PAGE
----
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China, U.S. Policy »

How Not to End Chinese Currency Manipulation
[24 March 2010, Comments Off on About Sanctioning China (and Then Being Sanctioned by China), Tags: , , , , , , ]

The Chinese Renminbi, whose largest denomination remains 100 yuan ($14.64)

In the recent hoopla about sanctioning China for currency manipulation, there are a few factors that are being overlooked. These factors suggest that sanctioning Chinese exports won’t help the United States achieve the economic results one would hope to achieve.

To begin with, the goal should be reducing the trade deficit with China not for its own sake, but to produce more jobs in the United States. (After all, this is why China’s currency manipulation matters.)

So U.S. companies need to find more demand for products they produce, either here or elsewhere around the world. Yet if the U.S. slaps a 25% tariff on Chinese goods, it might as well give up on selling much at all to China’s 1.3 billion-person market.

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China, U.S. Policy »

I’ve heard many people over the past few weeks question whether we should continue engaging with China as we have–or, even more starkly, whether we should engage with China at all.

The argument goes something like this: Engagement was supposed to produce a different kind of China than we’re seeing today, one that shares U.S. interests. Because the Chinese government is behaving increasingly aggressively against the “status quo” and has been moving backwards on political and economic reforms, engagement has failed and we need another policy.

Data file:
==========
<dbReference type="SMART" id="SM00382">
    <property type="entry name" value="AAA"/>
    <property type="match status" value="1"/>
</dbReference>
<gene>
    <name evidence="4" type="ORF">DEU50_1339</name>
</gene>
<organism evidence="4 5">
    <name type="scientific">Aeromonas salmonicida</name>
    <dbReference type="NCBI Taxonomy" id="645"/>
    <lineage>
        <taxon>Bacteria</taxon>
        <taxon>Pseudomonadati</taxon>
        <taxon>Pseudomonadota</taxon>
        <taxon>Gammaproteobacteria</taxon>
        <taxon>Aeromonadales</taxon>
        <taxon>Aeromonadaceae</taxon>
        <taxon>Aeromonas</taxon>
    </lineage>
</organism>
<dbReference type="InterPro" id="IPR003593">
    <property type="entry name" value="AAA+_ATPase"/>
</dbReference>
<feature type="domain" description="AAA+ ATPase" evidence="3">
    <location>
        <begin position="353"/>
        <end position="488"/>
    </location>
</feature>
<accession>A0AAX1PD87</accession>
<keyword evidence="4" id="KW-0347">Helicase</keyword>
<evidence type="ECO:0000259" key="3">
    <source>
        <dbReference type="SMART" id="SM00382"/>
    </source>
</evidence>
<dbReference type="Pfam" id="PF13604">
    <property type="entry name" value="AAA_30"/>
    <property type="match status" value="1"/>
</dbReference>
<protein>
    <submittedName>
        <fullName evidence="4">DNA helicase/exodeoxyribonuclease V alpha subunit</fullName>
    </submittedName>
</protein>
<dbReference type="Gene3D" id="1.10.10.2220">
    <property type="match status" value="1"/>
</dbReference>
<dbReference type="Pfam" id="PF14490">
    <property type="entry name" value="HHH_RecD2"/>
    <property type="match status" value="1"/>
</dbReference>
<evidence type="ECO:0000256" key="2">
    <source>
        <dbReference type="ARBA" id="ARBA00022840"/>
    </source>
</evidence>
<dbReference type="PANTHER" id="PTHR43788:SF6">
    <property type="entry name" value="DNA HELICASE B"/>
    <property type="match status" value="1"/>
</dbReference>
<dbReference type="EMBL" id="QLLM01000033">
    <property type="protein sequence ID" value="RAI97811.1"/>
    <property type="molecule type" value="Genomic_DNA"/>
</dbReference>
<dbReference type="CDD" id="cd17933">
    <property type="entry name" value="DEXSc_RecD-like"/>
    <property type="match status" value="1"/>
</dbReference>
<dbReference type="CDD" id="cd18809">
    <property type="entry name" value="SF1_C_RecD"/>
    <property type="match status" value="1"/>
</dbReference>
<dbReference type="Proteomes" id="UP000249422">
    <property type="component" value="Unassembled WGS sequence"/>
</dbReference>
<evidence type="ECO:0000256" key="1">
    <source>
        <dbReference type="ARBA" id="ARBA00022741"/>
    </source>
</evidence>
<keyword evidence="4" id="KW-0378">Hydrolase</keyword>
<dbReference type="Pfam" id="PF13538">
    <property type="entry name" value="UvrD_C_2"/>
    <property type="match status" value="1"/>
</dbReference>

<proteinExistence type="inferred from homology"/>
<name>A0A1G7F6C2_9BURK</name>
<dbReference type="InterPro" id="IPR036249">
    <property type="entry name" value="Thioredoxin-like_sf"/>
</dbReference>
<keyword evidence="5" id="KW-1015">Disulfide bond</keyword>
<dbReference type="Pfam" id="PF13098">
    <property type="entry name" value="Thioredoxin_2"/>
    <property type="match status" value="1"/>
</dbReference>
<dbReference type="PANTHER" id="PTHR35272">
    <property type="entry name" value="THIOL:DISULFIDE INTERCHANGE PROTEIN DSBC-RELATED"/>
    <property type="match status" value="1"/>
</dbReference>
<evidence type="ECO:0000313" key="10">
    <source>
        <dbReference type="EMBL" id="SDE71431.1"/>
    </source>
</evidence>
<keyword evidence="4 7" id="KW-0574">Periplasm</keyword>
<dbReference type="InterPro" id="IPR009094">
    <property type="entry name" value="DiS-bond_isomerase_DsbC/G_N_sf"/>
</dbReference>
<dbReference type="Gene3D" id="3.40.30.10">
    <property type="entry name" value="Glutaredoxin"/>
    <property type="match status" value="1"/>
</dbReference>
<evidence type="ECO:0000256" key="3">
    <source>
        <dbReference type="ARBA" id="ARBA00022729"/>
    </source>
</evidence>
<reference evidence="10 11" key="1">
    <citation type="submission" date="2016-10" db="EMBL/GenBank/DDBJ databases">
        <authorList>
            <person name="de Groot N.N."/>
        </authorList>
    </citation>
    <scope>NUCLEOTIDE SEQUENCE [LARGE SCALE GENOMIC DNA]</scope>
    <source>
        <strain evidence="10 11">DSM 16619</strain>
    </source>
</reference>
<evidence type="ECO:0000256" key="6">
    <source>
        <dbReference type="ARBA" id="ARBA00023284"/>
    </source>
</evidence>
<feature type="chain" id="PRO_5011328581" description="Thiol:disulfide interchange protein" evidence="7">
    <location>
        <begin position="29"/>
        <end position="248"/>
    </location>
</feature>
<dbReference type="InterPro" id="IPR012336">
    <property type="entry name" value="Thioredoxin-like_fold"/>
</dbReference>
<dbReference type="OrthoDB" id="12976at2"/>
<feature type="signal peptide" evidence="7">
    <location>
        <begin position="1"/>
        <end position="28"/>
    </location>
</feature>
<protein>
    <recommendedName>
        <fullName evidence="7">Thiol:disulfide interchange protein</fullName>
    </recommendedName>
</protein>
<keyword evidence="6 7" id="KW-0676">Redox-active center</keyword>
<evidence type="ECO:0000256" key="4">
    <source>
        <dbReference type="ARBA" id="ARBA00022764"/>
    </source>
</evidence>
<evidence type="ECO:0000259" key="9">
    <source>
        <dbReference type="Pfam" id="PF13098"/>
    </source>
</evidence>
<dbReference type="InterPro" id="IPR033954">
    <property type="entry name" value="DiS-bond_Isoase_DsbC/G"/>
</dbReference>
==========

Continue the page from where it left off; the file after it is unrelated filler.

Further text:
I understand the frustration underlying this kind of argument; I, too, am deeply troubled by recent trends in China. But we should question the assumptions and reasoning above. Here are a few reasons why:
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China »

Google’s threat to exit the Chinese market, which I discussed here yesterday in the context of human rights and Google’s corporate interests, has two other important dimensions.

First, there is growing and universal concern in the business community about unfair Chinese business practices (this was previously limited to the manufacturing sector).

Second, we should all be deeply concerned by the massive cyber espionage program China has been developing and deploying, which is aimed at learning inside information on foreign companies and governments.

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